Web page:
Battling The Blues
You’ve spent a full week on Oak Island, life was slow and easy-going. No alarm clock wake-ups, no stressful “after-work” routines of homework, dinner, bath- and bedtime. For some, there were exciting adventure activities that involved being in nature and spending time with family and friends.
Today you re-enter the world of the concrete jungle. You woke up at the crack of dawn to sleepily get your kids to school (or fed before they start whining), you have mountains of laundry to wash, just looking at the house makes you cringe knowing that cleaning will come soon. And, now it’s time for you to push through traffic on your way to your 8-hour stint in a cubicle.
For many, post-vacation anxiety starts mid-vacation. The dread of returning to the daily routine and stress associated is often enough to discourage people from taking a vacation in the first place. According to Project: Time Off’s 2017 State of American Vacation Report, 43% of those surveyed named “returning to a mountain of work” as the main challenge to taking their vacation days.
A Case Of The Blues
The Blues rear their ugly head in a variety of different ways. There are people who say that Post-Vacation Blues or Post-Travel Depression is nothing more than the shock a person feels when they’re snapping out of vacation mode. In that, it’s not true depression or even a case of the Blues.
Others agree that symptoms such as the ones mentioned below are experienced by travelers during or just after their vacation, and are indicative of an issue.
- Anxiety or excessive worry – The day before leaving Oak Island, you may begin to feel extremely anxious, nervous or worrisome about all of those emails just waiting for you to return.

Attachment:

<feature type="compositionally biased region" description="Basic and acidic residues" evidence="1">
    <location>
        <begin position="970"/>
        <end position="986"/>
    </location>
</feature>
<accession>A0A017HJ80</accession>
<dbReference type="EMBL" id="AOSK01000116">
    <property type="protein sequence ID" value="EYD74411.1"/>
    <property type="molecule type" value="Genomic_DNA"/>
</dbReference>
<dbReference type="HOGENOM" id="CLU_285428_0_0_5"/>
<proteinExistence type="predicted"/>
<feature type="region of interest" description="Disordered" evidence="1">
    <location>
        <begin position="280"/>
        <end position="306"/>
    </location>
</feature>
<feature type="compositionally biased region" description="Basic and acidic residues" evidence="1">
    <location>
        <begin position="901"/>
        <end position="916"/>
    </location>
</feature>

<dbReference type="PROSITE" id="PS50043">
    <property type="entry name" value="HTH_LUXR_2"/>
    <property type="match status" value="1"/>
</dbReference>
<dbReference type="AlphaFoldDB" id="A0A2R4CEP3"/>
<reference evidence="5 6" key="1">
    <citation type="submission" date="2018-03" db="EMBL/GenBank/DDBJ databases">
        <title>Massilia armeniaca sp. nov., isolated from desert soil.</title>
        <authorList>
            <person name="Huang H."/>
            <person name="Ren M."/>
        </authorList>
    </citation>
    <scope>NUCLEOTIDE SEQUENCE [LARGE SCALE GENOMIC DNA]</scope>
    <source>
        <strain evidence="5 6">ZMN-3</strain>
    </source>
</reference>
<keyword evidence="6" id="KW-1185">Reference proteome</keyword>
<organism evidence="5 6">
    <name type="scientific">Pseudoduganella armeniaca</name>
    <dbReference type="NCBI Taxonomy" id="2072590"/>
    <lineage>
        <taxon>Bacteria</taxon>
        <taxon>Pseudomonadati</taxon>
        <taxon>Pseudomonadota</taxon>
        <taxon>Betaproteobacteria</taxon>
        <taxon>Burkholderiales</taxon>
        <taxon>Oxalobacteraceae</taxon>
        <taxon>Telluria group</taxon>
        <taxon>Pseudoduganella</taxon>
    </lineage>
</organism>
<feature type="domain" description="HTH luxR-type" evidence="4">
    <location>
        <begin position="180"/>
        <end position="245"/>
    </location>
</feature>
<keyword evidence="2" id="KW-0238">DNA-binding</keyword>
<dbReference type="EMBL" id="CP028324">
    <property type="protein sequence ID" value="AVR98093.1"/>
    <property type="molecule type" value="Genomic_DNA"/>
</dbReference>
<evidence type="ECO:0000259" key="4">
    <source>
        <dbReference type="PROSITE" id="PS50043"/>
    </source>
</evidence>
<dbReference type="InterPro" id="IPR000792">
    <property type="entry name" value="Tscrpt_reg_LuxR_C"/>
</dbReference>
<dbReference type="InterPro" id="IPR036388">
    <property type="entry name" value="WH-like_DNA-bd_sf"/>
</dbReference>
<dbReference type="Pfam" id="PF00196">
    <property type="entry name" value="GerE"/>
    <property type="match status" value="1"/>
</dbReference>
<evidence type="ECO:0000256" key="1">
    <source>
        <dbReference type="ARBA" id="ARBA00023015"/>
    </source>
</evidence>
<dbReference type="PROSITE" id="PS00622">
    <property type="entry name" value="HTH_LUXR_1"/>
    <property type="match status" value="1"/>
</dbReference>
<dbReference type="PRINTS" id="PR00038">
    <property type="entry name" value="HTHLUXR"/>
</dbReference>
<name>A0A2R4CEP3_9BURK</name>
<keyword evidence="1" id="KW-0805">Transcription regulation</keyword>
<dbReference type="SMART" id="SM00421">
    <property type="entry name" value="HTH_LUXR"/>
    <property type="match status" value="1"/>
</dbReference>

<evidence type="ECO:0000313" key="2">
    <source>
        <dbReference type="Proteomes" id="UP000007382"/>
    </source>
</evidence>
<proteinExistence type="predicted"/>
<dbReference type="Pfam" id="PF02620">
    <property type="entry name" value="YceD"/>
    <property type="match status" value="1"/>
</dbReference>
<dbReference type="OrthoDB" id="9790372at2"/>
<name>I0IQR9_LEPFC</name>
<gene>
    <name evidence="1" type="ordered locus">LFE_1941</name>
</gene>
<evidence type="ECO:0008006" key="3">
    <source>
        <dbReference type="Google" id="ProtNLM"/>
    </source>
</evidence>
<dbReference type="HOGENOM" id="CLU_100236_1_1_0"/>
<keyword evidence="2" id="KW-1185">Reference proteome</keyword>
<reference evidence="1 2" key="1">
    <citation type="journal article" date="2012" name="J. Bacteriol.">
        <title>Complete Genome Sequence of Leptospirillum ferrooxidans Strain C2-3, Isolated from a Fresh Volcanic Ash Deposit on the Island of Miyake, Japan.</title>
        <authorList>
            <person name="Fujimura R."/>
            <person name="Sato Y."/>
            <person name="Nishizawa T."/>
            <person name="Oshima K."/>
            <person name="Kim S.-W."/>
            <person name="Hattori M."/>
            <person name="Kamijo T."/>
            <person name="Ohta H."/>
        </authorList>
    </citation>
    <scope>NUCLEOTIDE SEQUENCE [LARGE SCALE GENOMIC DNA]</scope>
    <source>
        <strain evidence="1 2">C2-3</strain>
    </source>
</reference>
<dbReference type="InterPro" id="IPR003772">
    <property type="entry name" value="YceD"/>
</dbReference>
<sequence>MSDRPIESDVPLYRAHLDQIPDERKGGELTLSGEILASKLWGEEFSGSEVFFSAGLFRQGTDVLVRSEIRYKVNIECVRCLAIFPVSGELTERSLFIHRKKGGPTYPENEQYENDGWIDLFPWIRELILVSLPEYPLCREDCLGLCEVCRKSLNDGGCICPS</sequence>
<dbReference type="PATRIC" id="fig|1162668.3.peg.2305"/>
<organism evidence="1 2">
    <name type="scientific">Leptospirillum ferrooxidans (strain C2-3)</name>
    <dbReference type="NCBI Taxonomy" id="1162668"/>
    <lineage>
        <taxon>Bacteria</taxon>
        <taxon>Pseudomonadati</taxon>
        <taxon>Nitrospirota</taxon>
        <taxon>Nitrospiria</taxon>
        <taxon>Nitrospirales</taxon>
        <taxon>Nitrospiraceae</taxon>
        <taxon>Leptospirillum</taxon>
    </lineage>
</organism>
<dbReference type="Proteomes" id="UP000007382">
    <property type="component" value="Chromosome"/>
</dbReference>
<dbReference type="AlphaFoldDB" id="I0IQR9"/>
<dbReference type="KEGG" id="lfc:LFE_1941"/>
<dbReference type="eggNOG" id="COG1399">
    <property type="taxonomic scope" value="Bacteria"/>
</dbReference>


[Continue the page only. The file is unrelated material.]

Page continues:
- Restlessness – As with the apprehension of going on vacation, the same goes for returning. You may stay up all night long agonizing over having to pack up the car and drive all that way home.
- Irritability – We all seem to become a little “testy” when we’re stressed. Quick with our words and fast to act on our emotions.
- Headaches – Some people may exhibit tension headaches that involve “dull pain, tightness, or pressure around your forehead or the back of your neck.”
How To Deal
We came up with a few suggestions on how to battle the Blues during or just after your Oak Island vacation.
- Take a longer vacation. Oftentimes travelers cannot de-stress until they are truly settled meaning you lose the initial portion of your vacation. Anxiety may start a day or two before you step on the beach for the last day of your stay. Either way, taking a two-week vacation could possibly provide a full week’s time for actual relaxation.
- Slowly re-enter daily life. Don’t schedule violin lessons or a big grocery shopping trip on your first day back home. If you’ll be back at work, don’t arrange any appointments or check any of your emails that day. Take baby steps back into your normal routine.
- Practice breathing exercises or mindfulness. Google “breathing exercises to manage stress” or “mindfulness” to find out more on how to adjust your mind’s and body’s reaction to stressful situations.
- Evaluate and incorporate. Take time to reflect on your Oak Island vacation. What made it so special and relaxing? Was it eating out whereas you normally cook every night? Was it zip lining through the swamp that was so exhilarating? Take inventory of what you truly enjoyed and incorporate the same or similar events into your normal routine. Eat out once a week with your family. Coordinate activities and outings like regular neighborhood walks, movie night, an outdoor concert, or even a trip to the museum.
- Treat yourself to another Oak Island vacation. This one is a bit self-explanatory. Giving yourself something to plan and look forward to is always a good thing, but when you’re planning and looking forward to something you’ve already experienced and know to be fun and relaxing – it’s a great thing. It keeps your thoughts and anxiety at bay while you anticipate experiencing that all over again.
No matter the severity of your Post-Oak Island vacation blues, Margaret Rudd & Associates, Inc. can surely help you with at least two of the suggestions mentioned above. Our reservation specialists are available to help plan an extended vacation so you will have more than enough time to relax and unwind before re-entry. So, before you go worrying yourself about the next time you’ll be able to get away – give us a call to place your favorite vacation rental on hold for next year.
“The State of American Vacation 2017.” Project: Time Off, 2017.
“Tension Headaches.” Reviewed by Neil Lava, MD, WebMD, 13 May 2016, www.webmd.com